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SportsColumnistsBob Glauber

Giants owner John Mara’s reputation tested with Josh Brown situation

Giants president and co-owner John Mara watches practice

Giants president and co-owner John Mara watches practice during training camp at the Quest Diagnostics Training Center in East Rutherford, N.J, on Aug 10, 2016. Credit: Brad Penner

In the end, John Mara relied on a combination of the circumstances of the case, the withdrawal of domestic violence charges and also gut instincts about doing the right thing in deciding to keep kicker Josh Brown despite his arrest last year for an incident involving his then wife.

“A lot of times there is a tendency to make these cases black and white,” the Giants president and co-owner said in his first public remarks since the team’s 37-year-old kicker was suspended one game for violating the NFL’s personal conduct policy. “They are very rarely black and white. You very rarely have a Ray Rice video. There are allegations made, you try to sort through the facts, you try to make an informed decision. That’s what we did.”

Mara has a well-earned reputation among those around him – and that includes fellow owners, players and family members – for doing the right and equitable thing, especially with difficult decisions such as the one he faced with Brown. That reputation was certainly tested with Brown’s situation, mostly because he chose to say nothing until now and thereby allowed the controversy to fester.

He had thought that not talking would be seen as a way not to fan the flames of controversy and respect the privacy of the matter, especially where it concerns Brown’s ex-wife, Molly. But Mara’s silence only exacerbated the tension and left many unanswered questions about whether the Giants were covering for Brown and not addressing the totality of the situation.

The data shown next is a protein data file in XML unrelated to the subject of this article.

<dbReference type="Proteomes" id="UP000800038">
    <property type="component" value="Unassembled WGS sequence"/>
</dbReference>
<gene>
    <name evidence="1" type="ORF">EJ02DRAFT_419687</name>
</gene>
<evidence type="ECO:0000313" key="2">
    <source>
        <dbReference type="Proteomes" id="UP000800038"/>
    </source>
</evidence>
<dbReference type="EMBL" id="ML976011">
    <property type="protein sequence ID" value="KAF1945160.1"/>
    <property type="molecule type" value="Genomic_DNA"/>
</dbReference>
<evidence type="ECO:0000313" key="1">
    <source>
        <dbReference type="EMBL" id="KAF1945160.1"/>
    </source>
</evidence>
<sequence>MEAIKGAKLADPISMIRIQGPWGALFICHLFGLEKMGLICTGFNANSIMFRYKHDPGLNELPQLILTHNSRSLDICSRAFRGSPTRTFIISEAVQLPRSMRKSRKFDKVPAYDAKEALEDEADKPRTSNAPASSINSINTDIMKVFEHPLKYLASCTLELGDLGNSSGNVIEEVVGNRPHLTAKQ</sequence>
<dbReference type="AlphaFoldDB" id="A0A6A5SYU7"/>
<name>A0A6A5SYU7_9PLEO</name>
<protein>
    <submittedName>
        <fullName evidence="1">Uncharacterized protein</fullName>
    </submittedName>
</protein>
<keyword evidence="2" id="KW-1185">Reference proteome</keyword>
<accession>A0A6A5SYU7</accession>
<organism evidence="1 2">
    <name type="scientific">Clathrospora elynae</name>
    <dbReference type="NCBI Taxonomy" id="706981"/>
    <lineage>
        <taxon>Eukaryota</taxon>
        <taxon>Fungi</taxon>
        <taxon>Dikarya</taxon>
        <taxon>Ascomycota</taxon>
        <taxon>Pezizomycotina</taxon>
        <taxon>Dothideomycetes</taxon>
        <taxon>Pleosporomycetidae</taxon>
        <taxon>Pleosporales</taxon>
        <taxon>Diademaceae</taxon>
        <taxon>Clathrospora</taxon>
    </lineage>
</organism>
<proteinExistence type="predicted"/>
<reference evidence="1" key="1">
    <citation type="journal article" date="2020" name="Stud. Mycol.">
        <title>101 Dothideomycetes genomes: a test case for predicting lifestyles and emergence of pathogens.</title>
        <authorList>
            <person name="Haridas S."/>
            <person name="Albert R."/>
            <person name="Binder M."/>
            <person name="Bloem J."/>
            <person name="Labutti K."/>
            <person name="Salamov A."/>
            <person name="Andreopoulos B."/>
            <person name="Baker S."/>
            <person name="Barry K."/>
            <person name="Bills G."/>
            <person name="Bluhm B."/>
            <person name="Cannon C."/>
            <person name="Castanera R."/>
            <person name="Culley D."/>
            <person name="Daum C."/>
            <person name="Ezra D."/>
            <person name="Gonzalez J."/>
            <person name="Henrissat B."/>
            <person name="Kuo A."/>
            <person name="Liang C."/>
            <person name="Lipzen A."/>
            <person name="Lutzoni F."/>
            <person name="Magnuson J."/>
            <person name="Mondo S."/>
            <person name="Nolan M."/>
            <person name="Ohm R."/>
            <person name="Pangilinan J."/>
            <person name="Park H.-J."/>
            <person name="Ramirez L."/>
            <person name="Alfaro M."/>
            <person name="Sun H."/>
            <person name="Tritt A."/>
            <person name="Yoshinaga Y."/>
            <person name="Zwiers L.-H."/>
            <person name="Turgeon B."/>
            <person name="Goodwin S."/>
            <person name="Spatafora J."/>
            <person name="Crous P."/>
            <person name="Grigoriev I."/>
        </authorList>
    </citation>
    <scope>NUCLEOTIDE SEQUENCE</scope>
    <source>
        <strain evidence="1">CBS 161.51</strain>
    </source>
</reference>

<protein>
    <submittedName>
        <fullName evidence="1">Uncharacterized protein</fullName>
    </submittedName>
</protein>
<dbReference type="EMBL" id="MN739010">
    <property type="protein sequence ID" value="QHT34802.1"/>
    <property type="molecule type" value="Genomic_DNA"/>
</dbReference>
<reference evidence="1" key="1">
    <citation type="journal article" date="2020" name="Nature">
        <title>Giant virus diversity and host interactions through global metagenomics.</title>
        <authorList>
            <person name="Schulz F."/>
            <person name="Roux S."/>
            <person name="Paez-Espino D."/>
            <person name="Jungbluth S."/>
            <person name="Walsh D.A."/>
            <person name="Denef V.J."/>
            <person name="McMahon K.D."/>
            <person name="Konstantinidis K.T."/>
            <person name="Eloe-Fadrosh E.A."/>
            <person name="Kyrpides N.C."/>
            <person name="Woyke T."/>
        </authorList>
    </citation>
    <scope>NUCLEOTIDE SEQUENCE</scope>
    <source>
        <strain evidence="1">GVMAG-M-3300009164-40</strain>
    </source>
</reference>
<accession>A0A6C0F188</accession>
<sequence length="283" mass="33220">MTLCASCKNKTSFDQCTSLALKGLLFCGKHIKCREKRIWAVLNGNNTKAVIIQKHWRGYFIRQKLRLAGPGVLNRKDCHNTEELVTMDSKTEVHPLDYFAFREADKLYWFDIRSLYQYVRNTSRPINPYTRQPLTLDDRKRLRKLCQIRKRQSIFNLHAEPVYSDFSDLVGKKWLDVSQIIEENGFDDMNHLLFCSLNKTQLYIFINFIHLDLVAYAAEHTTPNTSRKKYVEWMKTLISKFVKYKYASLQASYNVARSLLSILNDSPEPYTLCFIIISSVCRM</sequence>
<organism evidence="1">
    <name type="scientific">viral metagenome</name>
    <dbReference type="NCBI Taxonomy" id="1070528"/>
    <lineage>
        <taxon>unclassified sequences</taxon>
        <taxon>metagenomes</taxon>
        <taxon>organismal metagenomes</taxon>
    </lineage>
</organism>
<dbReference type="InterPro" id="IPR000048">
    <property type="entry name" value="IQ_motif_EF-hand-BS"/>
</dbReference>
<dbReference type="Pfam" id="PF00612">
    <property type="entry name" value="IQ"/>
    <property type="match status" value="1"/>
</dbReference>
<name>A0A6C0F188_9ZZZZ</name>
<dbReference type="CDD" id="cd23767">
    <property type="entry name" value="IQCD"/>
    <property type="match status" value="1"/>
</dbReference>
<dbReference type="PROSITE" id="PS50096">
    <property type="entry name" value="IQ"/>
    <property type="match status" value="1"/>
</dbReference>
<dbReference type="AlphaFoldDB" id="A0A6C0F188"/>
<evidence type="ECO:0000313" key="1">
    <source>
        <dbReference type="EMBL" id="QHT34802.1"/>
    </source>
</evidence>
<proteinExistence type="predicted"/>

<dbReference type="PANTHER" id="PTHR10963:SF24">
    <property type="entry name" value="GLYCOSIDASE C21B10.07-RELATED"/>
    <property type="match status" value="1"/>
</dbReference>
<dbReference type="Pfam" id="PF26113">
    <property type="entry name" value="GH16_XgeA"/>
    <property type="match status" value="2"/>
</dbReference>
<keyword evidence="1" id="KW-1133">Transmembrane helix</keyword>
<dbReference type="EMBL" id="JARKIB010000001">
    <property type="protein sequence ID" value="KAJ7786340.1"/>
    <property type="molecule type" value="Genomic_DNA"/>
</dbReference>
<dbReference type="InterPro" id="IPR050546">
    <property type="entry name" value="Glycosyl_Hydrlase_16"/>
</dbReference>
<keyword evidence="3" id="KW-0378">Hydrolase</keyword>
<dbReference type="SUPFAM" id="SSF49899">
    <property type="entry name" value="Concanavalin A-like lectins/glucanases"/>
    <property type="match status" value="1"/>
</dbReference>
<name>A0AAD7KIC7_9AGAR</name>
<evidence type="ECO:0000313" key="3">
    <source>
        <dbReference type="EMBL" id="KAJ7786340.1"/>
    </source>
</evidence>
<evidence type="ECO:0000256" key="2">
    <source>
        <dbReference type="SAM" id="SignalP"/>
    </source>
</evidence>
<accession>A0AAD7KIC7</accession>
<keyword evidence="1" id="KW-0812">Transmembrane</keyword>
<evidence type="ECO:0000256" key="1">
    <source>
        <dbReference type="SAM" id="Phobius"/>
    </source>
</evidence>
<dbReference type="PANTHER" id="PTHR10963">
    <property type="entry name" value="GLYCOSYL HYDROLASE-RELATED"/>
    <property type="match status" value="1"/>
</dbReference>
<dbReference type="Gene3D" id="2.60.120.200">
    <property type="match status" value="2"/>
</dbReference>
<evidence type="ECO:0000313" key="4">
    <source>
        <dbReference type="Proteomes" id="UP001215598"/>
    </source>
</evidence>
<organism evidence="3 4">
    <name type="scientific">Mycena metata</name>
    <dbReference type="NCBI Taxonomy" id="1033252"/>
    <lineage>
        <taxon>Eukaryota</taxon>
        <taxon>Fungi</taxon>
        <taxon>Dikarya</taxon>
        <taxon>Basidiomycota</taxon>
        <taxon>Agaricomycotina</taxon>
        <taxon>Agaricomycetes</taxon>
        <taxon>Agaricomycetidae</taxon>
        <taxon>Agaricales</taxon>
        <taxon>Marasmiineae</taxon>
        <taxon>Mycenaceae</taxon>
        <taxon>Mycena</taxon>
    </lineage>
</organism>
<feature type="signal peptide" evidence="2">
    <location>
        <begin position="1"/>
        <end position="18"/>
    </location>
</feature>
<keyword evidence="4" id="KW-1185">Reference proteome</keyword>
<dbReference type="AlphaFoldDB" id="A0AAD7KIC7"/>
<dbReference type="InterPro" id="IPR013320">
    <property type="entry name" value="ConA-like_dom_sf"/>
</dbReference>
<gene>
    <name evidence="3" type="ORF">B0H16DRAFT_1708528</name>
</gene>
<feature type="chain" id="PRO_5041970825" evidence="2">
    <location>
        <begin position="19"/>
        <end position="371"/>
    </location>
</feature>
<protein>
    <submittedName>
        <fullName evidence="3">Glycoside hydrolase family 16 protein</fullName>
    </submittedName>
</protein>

Mara admits he “probably should have [spoken] a couple of days ago.”

He’s right.

I can’t ever remember him ducking an issue, regardless of its controversy or complexity, and this seemed like an odd time for keeping quiet.

“It’s such a complex and emotional issue,” he said.

He’s right about that, too.

Domestic violence is one of the most serious issues of our time, and the NFL’s recent dealings – and failings – with the matter have been a major source of controversy, particularly since the mishandling of Rice’s case in 2014.

But Mara at least provided clarity about where the organization stands. And while many will continue to question the team’s decision to keep Brown despite knowing about the May 2015 arrest and Molly Brown’s accusations that her husband had physically abused her more than 20 times, Mara is now willing to stake his reputation and that of his organization on deciding to live with the consequences of his decision.

“This is an organization that always tries to do the right thing,” he said. “I don’t know that we always get it done, but we try… Yes, the easiest thing in the world for us to have done would have been to say ‘Let’s find another kicker.’ But I’m trying to be fair to him as well. I think he’s trying to do the right thing and he deserves an opportunity to show he can do that.”

Empty words from an owner who is trying to cover for the actions of one of his players, all in hopes of gaining a competitive advantage? Many will consider it just that.

But the Giants do have a track record of dealing fairly with players, and if you have been around this team and its players over the years, you will know that most of them share the belief that the Giants do try to do the right thing. And for that, Mara, as well as the Tisch family, which co-owns the team, has history and good will on his side.

That said, Mara knows he’s dealing with a sensitive issue, and understands the potential fallout with his decision to keep Brown. And not just with fans.

“I’m painfully aware that I have four daughters and seven sisters,” he said, “and I know I have to face each one of them.”

Mara also made it clear that Brown’s future with the team will now be a football decision. The Giants’ signing of kicker Randy Bullock, who will kick during Brown’s suspension, could be a more permanent move if he is viewed as a better performer than Brown.

“Josh knows what’s expected of him, it’s been made pretty clear,” Mara said. “He’s been a good citizen since he’s been here. He’s had conversations with a number of us in management, including myself, and I’m confident that he’ll continue to conduct himself in a manner that we expect of Josh.”

It’s a big risk for the owner and his organization, but he’s willing to live with the consequences. Especially after ending his ill-advised silence on the matter.

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